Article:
Exhaustion hit in the early a.m. in Montana. We found a spot to camp in a road side camping area, but they had showers.
Clean and rested, we set out for Beartooth Pass. The Beartooth Highway is part of U.S. Route 212 in Montana and Wyoming between Red Lodge and the Northeast entrance of Yellowstone. It has been called “the most beautiful drive in America.” Agreed. Also slightly intense with narrow roads hanging onto the mountain and winding round and round and showing us one breath taking view after another. If you ever have a chance, take this road. Make sure that you have ample time and don’t go unless it is between May and October because the volumes of snow that fall there each year keep it closed most of the time.
We had a glorious morning soaking in view after view. The boys used a rubbermaid lid as a makeshift sled after discovering sledding was in fact possible and hunted hills that were steep enough for a ride; yet not too treacherous. There were snowballs flying and kids sliding and the basic snow squeals from delighted barefoot Floridians. We ate a lovely lunch by a pond with snow still melting away from the surface. It was cold and refreshing and we were not in the van.
But, we had to get back in the van. And this is where I wasn’t ready to get back in the van. Right before entering Yellowstone, I realized that entering Yellowstone without the possibility of camping meant that all we could do was drive through. NO MORE DRIVING! I felt like we were entering a buffalo vortex.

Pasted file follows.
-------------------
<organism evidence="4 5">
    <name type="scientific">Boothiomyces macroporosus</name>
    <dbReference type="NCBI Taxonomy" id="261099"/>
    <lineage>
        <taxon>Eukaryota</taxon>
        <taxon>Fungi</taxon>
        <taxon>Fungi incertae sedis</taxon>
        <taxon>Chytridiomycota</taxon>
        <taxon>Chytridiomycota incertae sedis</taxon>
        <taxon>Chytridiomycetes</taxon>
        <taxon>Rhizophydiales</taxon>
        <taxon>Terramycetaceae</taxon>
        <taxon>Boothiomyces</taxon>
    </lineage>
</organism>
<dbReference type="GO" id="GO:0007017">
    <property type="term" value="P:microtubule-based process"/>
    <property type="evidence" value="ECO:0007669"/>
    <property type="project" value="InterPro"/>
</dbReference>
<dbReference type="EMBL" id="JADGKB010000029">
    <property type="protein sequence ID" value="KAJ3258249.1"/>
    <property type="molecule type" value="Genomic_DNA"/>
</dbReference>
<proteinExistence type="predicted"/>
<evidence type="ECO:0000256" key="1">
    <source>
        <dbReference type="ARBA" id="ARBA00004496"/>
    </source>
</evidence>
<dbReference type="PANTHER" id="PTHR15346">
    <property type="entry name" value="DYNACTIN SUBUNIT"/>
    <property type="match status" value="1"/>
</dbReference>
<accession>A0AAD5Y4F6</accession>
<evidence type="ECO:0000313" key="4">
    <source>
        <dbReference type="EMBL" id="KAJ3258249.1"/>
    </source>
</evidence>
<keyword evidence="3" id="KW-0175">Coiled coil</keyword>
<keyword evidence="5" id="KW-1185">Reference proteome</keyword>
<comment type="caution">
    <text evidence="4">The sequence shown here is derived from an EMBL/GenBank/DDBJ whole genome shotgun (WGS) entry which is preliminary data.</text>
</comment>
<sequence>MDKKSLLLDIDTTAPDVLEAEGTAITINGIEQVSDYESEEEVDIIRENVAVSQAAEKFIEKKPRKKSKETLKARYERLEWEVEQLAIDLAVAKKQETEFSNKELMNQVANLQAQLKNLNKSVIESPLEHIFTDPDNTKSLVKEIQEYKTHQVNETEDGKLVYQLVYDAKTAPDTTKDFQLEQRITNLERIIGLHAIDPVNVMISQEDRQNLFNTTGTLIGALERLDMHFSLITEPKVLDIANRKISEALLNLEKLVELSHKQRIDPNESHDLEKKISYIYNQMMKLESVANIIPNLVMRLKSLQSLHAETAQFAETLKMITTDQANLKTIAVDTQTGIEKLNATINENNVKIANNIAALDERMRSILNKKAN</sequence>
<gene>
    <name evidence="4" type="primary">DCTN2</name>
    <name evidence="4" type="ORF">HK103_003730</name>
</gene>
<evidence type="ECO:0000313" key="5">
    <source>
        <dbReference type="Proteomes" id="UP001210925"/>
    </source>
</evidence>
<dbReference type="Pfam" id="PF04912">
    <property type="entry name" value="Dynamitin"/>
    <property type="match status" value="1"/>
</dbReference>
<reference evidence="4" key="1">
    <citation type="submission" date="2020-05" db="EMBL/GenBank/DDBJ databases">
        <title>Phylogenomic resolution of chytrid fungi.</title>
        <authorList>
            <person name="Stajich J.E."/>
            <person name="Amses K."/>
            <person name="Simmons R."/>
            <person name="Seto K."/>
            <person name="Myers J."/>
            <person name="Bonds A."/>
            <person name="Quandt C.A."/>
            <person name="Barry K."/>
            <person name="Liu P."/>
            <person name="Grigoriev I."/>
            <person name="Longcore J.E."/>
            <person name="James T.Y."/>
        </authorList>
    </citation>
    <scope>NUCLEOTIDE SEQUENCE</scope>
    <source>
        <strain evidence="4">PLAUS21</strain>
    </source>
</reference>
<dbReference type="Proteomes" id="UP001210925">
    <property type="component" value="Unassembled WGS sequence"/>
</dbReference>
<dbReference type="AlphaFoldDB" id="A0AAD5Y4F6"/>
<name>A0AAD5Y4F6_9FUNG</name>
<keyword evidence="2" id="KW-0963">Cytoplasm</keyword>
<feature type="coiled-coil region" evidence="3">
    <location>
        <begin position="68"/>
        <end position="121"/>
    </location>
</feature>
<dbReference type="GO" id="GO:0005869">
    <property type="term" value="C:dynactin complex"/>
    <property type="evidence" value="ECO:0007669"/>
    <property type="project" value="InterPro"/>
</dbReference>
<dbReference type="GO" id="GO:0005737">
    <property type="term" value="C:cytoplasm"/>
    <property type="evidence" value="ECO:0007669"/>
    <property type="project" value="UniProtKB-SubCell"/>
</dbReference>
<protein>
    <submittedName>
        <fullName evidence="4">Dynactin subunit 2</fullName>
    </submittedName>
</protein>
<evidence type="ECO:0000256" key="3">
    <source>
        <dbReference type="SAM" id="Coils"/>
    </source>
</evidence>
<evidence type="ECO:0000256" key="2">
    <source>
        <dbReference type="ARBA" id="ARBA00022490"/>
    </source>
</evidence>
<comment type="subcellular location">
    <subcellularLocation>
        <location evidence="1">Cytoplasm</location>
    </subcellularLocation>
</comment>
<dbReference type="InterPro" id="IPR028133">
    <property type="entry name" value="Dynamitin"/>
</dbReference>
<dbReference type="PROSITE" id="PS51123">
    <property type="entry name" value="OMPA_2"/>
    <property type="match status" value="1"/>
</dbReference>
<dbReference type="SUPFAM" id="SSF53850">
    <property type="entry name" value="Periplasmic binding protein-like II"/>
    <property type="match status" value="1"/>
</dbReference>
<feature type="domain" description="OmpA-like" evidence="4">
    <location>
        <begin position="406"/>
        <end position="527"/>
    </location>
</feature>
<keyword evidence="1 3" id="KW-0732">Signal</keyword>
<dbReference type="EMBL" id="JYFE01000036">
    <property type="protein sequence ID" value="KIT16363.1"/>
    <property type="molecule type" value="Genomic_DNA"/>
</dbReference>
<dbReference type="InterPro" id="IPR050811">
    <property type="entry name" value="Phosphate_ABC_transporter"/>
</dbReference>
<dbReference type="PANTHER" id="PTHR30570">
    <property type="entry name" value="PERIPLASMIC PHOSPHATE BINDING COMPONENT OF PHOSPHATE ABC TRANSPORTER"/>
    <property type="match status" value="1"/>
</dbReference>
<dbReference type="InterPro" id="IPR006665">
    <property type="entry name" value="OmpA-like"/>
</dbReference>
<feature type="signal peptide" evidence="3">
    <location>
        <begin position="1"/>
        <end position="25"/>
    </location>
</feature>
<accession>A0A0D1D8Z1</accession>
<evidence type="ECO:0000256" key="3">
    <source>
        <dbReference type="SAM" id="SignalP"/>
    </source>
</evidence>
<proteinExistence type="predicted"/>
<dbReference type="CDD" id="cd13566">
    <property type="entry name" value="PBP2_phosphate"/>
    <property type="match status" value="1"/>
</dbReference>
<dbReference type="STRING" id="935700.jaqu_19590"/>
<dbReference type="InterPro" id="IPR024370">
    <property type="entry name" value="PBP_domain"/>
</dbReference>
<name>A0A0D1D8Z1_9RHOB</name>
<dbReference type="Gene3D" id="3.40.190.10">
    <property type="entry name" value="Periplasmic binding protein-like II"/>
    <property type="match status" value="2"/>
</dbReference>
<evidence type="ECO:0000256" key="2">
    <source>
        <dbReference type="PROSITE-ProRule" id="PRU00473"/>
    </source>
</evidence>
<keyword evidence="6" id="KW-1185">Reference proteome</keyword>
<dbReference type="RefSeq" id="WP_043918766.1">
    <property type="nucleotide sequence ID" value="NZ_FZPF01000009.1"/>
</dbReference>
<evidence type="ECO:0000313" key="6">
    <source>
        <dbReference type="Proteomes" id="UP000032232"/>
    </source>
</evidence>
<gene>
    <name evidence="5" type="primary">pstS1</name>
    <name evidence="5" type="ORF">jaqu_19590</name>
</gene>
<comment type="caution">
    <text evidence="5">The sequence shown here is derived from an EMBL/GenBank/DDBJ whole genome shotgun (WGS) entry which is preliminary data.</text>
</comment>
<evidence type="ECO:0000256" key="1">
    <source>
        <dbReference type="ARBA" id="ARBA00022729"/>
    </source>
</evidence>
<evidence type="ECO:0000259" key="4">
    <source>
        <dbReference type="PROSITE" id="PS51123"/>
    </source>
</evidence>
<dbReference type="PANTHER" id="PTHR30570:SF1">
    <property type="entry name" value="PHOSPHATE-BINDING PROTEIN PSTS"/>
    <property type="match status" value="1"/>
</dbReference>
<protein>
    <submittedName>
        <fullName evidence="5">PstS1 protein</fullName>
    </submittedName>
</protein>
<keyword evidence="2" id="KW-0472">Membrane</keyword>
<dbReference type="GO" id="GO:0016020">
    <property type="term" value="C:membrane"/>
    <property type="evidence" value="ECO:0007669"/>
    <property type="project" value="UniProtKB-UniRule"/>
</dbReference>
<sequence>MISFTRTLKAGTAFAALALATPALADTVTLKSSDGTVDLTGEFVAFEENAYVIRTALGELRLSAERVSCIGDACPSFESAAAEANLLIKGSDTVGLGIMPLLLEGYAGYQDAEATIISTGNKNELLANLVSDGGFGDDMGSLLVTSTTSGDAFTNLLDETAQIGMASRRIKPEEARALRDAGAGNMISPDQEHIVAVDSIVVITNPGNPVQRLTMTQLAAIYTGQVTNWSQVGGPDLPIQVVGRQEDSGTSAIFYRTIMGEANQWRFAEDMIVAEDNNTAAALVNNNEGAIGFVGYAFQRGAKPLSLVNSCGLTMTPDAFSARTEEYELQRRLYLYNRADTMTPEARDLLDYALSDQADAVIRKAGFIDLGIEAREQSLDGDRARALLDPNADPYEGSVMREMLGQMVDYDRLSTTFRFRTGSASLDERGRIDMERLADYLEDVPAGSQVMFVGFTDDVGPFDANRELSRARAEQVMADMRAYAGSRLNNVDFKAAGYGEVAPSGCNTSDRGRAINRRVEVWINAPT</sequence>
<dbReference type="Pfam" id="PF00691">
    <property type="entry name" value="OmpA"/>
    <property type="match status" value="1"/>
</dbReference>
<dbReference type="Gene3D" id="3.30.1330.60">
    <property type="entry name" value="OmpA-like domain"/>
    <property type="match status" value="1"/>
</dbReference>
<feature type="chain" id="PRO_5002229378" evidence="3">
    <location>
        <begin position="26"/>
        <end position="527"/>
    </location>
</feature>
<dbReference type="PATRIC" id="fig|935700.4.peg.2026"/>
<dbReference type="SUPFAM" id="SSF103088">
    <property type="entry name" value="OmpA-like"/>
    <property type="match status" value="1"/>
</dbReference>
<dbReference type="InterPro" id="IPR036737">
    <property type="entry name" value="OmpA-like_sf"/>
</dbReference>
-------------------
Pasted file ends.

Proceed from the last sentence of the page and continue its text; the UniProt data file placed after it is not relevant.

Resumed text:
When the trip started, I knew we were taking a grotesque size bite of the United States, and I knew that we had talked about some of these drives, but I didn’t piece together that one would lead directly into the other for several days straight. I don’t like sitting. If I could have run these roads, I would have. If I could have biked them on a unicycle with a 50lb weight in a sack on my back, I would have rather done that. I would have rather paddled the rushing rivers or climbed the sides of the mountains. At this point I was dreaming of drudging through the west with Louis and Clark.
We entered Yellowstone and I sat perfectly still staring out the window wishing that all the tourists would find another place to be so we could speed out the western entrance and be on our way. Not so on a day when the baby bears were showcasing and the elk were cooling in a stream and the buffalo were being buffalo to the left and the right and up and down and all over.
And finally we were out. I managed to take one photo to prove we made the loop. But, what I didn’t know was that there were miles and miles and miles between the exit and the next city. We needed dinner and we needed a place to stay and there wasn’t a place for dinner and there wasn’t a place to stay. We finally found a little spot to eat while they closed for the night. With full bellies, we left sure that on July 5th, everyone was home and no one was camping, but everyone was still camping this week that they took off in Montana. Finally, we stopped somewhere. This was the somewhere night. The mosquito night. The, “Can it be over?” night. And the entire time the kids were having a blast. They continually found adventure and silly games and fun stories and songs. I was DONE!
We woke up and packed up to escape mosquito land and ate breakfast on the Great Divide next to a semi truck loaded with his chicken cargo. Coffee and a bacon, egg, and toast breakfast gave us a new lease on driving, so we hopped back in the van and kept moving west.